First, “[VW Credit] will co-develop the retail programs to position the car for the millions, not just the millionaires,” Boothroyd said. “Next, we will co-create and administer the reservation platform, where dealers and customers will begin their EV journey.”
Finally, VW Credit and Volkswagen Group have a remarketing plan in place to properly position their EVs are for second owners, as “Remarketing is the responsibility of both the captive and the OEM,” according to Boothroyd. “We plan to implement a remarketing strategy that maximizes the value of the vehicle, which will in turn protect the residual of the next new EV sold.”
Ford Motors also has a bold investment strategy when it comes to all-electric vehicle development: It will put down $11 billion to develop 40 new all-electric and hybrid models by 2022, Chairman Bill Ford said during the North American International Auto Show in Downtown Detroit in 2018.
Ford’s captive, Ford Credit, is working with Team Edison, the group tasked with developing Ford’s lineup of EVs, to make sure the captive has a full range of financing choices for customers, spokeswoman Margaret Mellot told AFN.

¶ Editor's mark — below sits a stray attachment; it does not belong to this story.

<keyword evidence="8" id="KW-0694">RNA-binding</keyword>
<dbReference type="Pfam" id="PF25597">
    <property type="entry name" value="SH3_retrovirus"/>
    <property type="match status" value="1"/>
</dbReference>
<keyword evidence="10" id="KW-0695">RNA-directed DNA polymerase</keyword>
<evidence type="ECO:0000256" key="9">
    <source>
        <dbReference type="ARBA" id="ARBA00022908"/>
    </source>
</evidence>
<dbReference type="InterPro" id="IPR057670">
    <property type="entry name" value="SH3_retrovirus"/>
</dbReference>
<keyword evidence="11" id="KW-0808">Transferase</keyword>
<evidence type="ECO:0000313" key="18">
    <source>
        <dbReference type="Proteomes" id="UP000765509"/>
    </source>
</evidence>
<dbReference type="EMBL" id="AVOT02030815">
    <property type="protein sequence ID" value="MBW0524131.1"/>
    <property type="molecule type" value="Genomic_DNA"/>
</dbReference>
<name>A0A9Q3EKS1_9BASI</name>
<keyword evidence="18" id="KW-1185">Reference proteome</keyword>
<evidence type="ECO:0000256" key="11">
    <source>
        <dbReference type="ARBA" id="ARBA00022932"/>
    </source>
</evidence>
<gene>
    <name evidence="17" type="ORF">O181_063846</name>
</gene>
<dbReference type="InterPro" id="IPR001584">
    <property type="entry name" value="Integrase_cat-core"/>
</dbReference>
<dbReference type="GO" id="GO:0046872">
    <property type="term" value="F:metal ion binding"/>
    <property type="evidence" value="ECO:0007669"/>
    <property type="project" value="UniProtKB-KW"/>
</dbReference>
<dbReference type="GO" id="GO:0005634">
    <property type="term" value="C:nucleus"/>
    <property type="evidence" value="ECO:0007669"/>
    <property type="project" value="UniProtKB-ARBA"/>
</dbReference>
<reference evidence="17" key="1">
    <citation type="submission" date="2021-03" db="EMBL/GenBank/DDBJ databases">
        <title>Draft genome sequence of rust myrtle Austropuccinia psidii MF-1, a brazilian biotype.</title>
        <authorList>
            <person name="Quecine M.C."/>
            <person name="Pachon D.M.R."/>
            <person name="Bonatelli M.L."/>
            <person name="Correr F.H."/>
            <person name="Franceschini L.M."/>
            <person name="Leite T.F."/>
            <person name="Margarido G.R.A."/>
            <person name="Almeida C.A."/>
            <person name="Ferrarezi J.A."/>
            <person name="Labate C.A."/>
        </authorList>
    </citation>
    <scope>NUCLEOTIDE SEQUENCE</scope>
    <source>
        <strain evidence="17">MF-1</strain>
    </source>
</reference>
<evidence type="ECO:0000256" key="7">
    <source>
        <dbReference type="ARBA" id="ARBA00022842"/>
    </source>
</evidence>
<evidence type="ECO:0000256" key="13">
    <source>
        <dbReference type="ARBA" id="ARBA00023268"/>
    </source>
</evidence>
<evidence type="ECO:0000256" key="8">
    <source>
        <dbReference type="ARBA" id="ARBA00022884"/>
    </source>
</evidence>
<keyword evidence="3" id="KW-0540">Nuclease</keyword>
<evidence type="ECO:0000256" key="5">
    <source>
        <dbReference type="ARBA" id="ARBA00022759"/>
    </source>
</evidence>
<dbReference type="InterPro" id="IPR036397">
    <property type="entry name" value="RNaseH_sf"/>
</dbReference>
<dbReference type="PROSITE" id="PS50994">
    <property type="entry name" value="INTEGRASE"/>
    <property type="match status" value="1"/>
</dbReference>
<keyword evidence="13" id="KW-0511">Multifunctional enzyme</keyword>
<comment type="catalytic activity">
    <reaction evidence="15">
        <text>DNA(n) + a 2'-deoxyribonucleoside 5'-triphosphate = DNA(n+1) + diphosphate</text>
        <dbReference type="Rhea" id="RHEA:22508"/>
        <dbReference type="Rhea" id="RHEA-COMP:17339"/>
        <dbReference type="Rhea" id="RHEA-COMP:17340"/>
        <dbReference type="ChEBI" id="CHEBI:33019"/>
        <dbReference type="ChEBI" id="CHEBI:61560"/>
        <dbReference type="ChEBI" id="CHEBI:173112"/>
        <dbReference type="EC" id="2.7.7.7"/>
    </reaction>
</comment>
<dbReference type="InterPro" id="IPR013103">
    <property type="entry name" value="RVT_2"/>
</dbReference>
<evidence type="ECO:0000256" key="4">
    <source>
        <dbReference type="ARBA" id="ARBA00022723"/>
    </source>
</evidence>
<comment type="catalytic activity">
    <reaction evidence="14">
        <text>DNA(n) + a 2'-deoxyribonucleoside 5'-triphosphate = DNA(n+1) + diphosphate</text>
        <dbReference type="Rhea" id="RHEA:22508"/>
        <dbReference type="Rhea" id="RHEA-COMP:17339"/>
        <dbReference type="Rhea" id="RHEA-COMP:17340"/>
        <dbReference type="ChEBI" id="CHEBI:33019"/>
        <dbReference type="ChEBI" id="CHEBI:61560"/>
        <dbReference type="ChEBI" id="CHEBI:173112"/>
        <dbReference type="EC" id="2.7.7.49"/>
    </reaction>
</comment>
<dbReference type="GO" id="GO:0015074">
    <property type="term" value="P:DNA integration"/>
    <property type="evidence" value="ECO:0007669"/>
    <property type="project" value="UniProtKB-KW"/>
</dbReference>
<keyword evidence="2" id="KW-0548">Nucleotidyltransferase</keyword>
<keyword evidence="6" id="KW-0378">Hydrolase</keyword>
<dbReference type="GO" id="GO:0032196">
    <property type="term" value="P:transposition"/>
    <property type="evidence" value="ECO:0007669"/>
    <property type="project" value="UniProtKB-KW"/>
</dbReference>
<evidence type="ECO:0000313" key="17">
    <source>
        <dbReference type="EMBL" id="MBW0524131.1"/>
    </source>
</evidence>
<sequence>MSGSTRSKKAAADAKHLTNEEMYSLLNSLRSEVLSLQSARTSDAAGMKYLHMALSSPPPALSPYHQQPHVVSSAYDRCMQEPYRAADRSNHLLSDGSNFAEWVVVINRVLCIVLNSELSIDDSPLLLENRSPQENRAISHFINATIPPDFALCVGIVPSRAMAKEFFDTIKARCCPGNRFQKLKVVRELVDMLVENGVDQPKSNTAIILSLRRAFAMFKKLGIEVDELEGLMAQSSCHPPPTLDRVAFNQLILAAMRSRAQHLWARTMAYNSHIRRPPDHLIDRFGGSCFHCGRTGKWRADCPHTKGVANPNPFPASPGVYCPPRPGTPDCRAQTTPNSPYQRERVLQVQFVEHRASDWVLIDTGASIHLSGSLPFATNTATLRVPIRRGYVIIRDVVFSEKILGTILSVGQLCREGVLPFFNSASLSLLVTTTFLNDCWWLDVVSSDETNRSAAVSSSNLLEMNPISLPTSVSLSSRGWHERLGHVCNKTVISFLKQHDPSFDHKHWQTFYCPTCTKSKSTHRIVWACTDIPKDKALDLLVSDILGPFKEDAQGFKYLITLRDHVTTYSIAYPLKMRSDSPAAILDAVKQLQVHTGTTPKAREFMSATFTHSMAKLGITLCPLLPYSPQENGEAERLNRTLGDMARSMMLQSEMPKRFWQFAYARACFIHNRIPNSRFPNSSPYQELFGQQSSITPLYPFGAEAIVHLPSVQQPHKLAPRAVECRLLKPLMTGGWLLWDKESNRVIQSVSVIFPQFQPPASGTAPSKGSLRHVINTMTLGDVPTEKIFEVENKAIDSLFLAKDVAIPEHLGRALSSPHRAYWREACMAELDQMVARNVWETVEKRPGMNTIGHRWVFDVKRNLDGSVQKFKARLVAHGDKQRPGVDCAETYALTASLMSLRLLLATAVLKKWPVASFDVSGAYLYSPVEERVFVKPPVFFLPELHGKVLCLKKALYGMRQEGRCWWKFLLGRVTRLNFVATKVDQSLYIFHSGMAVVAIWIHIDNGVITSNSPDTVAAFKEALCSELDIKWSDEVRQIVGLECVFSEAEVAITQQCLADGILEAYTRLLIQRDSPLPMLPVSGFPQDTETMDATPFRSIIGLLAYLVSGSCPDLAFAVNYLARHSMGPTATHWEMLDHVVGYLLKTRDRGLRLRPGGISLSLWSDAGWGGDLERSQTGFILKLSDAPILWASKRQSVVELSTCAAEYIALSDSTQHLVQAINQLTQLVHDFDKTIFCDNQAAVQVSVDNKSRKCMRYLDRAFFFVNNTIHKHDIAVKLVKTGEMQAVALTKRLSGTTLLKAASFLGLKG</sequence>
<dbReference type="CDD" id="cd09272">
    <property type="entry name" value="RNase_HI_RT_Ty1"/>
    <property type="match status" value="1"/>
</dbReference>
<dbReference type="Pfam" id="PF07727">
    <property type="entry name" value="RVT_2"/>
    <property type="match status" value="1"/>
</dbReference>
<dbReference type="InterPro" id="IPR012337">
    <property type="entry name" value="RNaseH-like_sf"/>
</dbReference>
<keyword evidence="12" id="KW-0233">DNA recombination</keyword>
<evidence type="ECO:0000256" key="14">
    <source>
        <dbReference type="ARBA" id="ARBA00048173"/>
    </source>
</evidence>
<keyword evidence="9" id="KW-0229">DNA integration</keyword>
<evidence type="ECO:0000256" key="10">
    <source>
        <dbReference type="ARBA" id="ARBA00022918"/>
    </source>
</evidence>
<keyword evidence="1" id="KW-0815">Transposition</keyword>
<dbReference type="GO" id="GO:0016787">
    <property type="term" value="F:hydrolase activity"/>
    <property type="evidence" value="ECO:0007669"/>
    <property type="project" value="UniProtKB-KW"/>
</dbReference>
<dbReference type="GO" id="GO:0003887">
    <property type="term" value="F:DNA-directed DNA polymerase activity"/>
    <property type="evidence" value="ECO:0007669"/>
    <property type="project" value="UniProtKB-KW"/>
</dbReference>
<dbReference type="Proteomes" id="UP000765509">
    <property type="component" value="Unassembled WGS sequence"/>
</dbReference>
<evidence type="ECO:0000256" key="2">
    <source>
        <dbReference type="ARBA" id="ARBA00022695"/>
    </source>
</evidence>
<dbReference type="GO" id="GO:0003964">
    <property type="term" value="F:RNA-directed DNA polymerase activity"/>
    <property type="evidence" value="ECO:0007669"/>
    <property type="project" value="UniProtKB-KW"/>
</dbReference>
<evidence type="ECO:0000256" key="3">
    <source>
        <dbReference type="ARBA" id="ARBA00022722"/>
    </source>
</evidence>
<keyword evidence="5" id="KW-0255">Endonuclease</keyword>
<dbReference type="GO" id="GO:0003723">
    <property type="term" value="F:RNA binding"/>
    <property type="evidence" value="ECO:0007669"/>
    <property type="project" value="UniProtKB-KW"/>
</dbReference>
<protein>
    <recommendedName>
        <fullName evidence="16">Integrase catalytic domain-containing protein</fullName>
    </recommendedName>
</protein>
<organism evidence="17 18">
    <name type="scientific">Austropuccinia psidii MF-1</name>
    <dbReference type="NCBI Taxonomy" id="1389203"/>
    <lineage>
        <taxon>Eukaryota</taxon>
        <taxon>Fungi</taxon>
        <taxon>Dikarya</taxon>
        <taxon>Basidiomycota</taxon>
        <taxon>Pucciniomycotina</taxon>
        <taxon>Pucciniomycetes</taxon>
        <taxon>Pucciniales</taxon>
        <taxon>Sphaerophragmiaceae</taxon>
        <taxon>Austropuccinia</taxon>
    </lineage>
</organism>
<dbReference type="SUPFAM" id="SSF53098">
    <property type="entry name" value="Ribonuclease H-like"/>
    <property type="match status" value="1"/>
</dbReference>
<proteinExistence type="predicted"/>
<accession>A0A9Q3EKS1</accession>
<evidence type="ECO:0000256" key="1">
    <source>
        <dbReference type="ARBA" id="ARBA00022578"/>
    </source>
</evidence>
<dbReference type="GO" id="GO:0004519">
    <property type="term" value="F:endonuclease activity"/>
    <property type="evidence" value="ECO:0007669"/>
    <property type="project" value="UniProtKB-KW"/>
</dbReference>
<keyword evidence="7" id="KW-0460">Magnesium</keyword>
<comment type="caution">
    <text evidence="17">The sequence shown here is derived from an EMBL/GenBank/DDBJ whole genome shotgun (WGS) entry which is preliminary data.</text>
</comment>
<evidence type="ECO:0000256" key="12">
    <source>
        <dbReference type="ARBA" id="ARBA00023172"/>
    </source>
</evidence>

“Customers will be able to choose traditional financing or a product that gives them control of what they do with the vehicle at the end of the term, and of the federal tax credit. We’ll have more details to share in the future.”
Toyota Financial Services’ OEM was the first to mass-produce a fully hybrid electric vehicle in 1997; the Toyota Prius has since been mainstreamed by consumers, and TFS will continue to base its strategies on hybrid vehicles, Mark Templin, president and chief executive of TFS, told AFN.